So mobile telephone is South African, best hospitals are Indian, Egyptian, or German but not Nigerian. We invite Mossad, FBI, Scotland (and anyland) Yard to solve our never-ending criminal puzzles.

Just for those that don’t know, or are feigning ignorance, they are schools in Nigeria where the tuition fees are dollar denominated, shops that only sell in dollars.

Just listen to the old bloc, Maitama Sule, Emeka Anyaokwu, and though they share the blame, when they talk; you hear of a glorious past and advice on how to get to a desirous future where we can stand and look the Dollar in the face like the Chinese are doing to the US, like Brazil is doing to the UK.

Sadly now the dollar talks, Naira shivers, public officials loot (sorry have their friends ‘gift’ them) in the dollar, and we citizenry spend Naira to cowardly defend them because of faith, creed, religion and ethnic cleavages. He/she is not a thief, if he/she comes from my own side of the wood or prays to my own ‘god’.

Private miseducation has long replaced patriotic public education. Nursery rhymes have long replaced the national anthem. Public officials are applauded; people dance and come down with rheumatism for the building of a culvert or borehole in 2017, and that is when we are not dancing kerewa for some beggarly N5000K.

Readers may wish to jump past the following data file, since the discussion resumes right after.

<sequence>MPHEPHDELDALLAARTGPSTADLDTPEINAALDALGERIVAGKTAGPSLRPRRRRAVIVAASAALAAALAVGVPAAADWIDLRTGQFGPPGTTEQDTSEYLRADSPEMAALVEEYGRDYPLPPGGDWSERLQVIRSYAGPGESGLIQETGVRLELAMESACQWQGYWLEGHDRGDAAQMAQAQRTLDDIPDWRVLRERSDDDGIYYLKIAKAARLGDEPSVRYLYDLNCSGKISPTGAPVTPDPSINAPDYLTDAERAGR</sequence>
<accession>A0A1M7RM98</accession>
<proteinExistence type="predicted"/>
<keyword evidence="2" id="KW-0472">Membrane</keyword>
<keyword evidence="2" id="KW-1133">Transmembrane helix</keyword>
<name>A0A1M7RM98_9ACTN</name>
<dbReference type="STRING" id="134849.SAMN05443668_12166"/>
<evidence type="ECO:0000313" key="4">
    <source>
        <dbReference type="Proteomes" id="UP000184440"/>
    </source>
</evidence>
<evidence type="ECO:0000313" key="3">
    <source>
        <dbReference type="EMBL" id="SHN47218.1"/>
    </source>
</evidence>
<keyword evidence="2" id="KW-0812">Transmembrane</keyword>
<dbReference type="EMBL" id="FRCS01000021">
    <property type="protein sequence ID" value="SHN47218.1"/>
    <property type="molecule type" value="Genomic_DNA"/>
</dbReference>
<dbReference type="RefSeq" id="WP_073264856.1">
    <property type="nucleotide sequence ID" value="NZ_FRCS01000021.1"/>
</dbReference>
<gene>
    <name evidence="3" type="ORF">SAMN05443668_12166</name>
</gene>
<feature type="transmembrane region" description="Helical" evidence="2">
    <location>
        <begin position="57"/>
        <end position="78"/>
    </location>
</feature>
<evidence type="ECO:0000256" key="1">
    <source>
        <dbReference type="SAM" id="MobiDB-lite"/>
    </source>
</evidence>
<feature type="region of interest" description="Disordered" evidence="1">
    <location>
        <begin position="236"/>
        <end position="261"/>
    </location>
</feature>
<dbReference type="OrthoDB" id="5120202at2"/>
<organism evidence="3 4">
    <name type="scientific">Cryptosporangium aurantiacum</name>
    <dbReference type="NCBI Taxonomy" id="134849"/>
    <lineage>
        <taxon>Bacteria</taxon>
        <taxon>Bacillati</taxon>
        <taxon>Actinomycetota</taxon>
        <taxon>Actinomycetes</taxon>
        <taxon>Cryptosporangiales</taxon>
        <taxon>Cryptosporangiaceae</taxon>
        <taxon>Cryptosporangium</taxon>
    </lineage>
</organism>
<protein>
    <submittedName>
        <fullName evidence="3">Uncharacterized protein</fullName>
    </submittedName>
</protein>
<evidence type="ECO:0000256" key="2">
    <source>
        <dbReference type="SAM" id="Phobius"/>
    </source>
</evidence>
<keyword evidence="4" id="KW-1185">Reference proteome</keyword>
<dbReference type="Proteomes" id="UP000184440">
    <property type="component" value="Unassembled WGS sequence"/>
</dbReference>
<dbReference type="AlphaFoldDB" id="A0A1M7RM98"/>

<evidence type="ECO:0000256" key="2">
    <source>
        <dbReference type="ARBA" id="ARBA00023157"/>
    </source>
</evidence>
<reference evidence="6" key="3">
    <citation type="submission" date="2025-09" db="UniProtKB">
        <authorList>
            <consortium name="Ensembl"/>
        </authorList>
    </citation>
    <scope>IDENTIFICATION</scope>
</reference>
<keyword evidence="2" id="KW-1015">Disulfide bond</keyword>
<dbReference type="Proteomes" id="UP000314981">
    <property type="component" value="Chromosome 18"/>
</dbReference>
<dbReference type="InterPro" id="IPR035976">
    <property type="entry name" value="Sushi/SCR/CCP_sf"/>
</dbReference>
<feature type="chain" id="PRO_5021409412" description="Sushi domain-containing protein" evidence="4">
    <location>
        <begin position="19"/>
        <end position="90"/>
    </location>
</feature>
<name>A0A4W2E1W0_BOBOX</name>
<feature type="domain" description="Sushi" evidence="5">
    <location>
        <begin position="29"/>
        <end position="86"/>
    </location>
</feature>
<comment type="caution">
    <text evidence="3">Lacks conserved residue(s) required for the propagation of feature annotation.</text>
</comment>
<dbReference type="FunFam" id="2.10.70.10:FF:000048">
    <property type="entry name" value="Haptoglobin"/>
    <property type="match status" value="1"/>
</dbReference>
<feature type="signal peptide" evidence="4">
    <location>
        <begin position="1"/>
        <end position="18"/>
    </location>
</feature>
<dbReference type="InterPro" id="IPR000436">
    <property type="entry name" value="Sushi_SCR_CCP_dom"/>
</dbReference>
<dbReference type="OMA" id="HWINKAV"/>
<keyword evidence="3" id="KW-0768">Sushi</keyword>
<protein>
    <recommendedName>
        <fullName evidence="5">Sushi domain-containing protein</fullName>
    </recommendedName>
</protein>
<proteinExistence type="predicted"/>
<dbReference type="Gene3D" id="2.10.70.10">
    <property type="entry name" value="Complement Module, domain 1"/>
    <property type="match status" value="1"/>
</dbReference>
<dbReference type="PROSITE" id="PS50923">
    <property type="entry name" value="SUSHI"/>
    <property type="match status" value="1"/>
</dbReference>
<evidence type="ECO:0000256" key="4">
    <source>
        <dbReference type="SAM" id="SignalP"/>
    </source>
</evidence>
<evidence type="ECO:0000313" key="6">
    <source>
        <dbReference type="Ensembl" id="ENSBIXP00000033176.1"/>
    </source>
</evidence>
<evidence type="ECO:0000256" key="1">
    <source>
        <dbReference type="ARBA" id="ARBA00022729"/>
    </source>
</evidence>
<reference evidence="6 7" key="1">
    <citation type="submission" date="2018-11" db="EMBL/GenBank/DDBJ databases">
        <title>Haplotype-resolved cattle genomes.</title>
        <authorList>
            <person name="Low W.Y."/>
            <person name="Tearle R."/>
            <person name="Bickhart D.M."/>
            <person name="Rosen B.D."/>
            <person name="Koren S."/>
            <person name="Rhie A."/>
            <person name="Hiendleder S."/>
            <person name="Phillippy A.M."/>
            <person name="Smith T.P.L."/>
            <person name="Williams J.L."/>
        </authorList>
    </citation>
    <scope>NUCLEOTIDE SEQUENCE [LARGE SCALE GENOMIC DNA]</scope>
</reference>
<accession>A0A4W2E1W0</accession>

That we are now being forced to tell our kids the good old story is painful, not painful because it is the good old story but because they may never see such…They will not be products of good old public education…When UI, Ife, Nsukka, Unilag, ABU and UJ were the schools to be…

I will end this short take by asking us to recall those days when one was traveling the Ibadan-Lagos Expressway or the Jos-Kaduna road. You had a flat tyre, all one needed to do was wave down any car and the rest we all know. Today one prays hard that your tyre does not have any problem and if it must have, it better be at the right place or else you would be lucky to tell the tale.

The fact is that we are where we owe the dollar because intemperate dandyism lands a youth in a creditor’s farm as a pawn. Squandered resources brought us this destitution and we are still on the squander mania, believing that by a miracle of some sort there will be a turnaround, or that the current imitation of change or that a bunch of HYPOCRITES that we are, will bring change first in four years or more for that matter, like smoking an opium called hope, how long will we wait to get down from our high horses of falsehood—Only time will tell.











Prince Charles Dickson

Currently Prince Charles, is based out of Jos, Plateau State, and conducts field research and investigations in the Middle Belt Region of Nigeria with an extensive reach out to the entire North and other parts. Prince Charles worked on projects for UN Women, Search for Common Ground, and International Crisis Group, among others. He is an alumnus of the University of Jos and the prestigious Humanitarian Academy at Harvard and Knight Center For Journalism, University of Texas at Austin. A doctoral candidate of Georgetown University

Born in Lagos State (South West Nigeria), Prince Charles is proud of his Nigerian roots. He is a Henry Luce Fellow, Ford Foundation grantee and is proficient in English, French, Yoruba Ibo and Hausa. Married with two boys, and a few dogs and birds.